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The Irish teen with the world at her feet

Rhasidat Adeleke on a memorable year in which she won two gold medals at the European Athletics U20 Championships and moved to Texas.

Ireland's Rhasidat Adeleke (file pic).
Ireland's Rhasidat Adeleke (file pic).
Image: Bryan Keane/INPHO

2021 WAS quite the year for 19-year-old Rhasidat Adeleke.

Highlights included an incredible two gold medals amid a 100m-200m sprint double at the European Athletics U20 Championships in Tallinn last July.

There was also a life-changing move to the US and an RTÉ Young Sportsperson of the year nomination, as she was ultimately pipped to the prize by another highly talented teenager in Gavin Bazunu.

“I’ll look back on it as a year to remember because this was a big year,” she tells The42.

Her memorable double gold secured back in July was far from Adeleke’s first time impressing on the international stage.

At just 15, she secured a gold medal in the 200m final at the European U18s Championships. 

Earlier this year, the Dubliner set a new Irish 200m record with a time of 22.96 when competing for the University of Texas at the Big 12 Championship in Manhattan.

Of the Euros triumph, she says: “In the past, I used to watch the European U20s and be like: ‘Wow, these are the best teenagers in Europe.’

“I was looking at the European U20s when I was under 18. I had only won my U18 medals and I was looking towards the U20 athletes and thought: ‘Oh wow.’ It’s going to be tough in the European U20s, I’d love to get a medal at it.

“So to win a gold medal was unreal. Because I’d competed in the NCAA [National Collegiate Athletic Association] event that year and I’ve been exposed to insane amounts of talent, I didn’t make it as big a deal as it should have been if that makes sense because I was exposed to so much talent in the NCAA.

“So when I sat down and realised what I’d just done, I concluded that I had done something [special] and I was proud of myself.”

She continues: “A lot was going on in the days after. There were a lot of interviews and things like that. It was huge because it’s just something that was never done before.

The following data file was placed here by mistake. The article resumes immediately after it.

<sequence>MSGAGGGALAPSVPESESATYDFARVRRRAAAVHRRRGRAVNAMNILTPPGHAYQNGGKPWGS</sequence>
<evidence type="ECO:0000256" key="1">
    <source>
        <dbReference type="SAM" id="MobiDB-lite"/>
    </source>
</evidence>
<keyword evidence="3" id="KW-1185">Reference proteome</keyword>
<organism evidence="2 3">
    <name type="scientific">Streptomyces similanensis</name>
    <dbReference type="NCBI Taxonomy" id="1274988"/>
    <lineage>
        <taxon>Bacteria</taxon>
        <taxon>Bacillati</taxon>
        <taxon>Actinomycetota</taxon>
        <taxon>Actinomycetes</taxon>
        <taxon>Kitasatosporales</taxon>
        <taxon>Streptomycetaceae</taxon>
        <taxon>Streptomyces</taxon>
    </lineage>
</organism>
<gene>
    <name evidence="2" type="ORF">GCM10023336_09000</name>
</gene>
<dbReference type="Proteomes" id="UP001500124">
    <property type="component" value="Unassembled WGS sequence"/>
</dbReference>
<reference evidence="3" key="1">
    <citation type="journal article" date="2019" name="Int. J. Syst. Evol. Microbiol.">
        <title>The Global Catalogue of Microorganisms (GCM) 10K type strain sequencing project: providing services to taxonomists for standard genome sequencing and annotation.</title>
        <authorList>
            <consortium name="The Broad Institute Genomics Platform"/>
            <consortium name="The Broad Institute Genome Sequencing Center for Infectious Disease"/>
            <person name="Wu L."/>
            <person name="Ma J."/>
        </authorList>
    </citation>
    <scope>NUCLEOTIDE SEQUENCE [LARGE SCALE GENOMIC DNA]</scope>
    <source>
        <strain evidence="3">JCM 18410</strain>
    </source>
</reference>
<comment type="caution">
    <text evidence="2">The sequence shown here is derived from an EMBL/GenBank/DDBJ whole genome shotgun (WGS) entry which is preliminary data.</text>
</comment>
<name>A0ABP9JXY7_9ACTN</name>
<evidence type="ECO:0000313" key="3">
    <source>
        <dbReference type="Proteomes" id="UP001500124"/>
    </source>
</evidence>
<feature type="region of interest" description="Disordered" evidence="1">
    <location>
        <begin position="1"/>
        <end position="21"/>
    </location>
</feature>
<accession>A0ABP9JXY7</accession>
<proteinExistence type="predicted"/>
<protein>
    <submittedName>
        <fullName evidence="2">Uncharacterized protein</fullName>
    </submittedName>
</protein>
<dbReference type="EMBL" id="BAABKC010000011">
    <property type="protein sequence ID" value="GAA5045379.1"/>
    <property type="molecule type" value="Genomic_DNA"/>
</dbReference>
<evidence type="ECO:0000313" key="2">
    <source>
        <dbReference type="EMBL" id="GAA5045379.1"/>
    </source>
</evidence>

“My Instagram was going crazy, my Twitter, it was a laugh but it gave me the motivation to be able to work hard to see this again.

“I felt surprised [to receive praise] even from strangers and stuff. Or having them message me saying: ‘Oh, my kid loves you.’ That provided a lot of motivation for me in the off-season to be able to achieve the same things next year.”

Irish athletics legend Sonia O’Sullivan was among those tipping Adeleke for future success, commenting earlier this year: “Her time will come.”

The one sour note was narrowly missing out on a place at the Tokyo Olympics in the individual events, while she was also controversially omitted from the mixed relay team — a decision she subsequently expressed disappointment with and which drew criticism from O’Sullivan among others.

Nonetheless, Adeleke found the experience of watching the Olympics “really motivating” and she will no doubt be a strong contender to feature at Paris 2024.

And she can look back on the past 12 months with great satisfaction — one crucial decision, in particular, paid off.

“[The US] was a big move for me. It was kind of going into the land of the unknown. But coming out here was one of the best decisions I’ve ever made.

“I love it over here. No regrets at all. I love my team, I love my coach [Edrick FlorealI], love my facilities, my surroundings, Austin is an amazing experience to live — so much to do.

“I’m just so grateful that I chose this school and I made this decision because it’s not only great for my track career, it’s great for me as well. I’ve met so many great people, I’ve made so many connections.

“I’d advise anyone who is thinking of moving to the States [to give it a go]. A lot of people are nervous or think it’s a risk, but if you don’t like it, there’s always the option to come home.

“Someone has to make that first step and once that person does that and is successful, more people will be encouraged to make the move over.”

Adeleke admits she initially had doubts about moving Stateside.

“Most of the stories I heard about Irish athletes going to the US were all bad so I wasn’t sure what to expect. People were talking about: ‘Oh, I went there and I got injured.’ 

“So they weren’t the best stories and I was kind of nervous, but I had great trust in my coach, I spoke to him multiple times before making my decision. And it was a great team. They’ve not had a lot of injuries in the team, so I knew I was in safe hands. I haven’t had an injury at all since I’ve been here. So I just think it depends on where you go and who’s looking after you.

“I don’t get as homesick as I thought I would because I’m so occupied here. There’s always something going on. I’m so busy with training, I try to balance that with a loaded social life

“And I have a great family-type team here. There’s a lot of international students on my team, so we do our best to have that family-type of situation. It’s really good. We’re all pretty close. We all hang out on weekends and stuff. So it allows us to not miss home too much, but we do miss home.”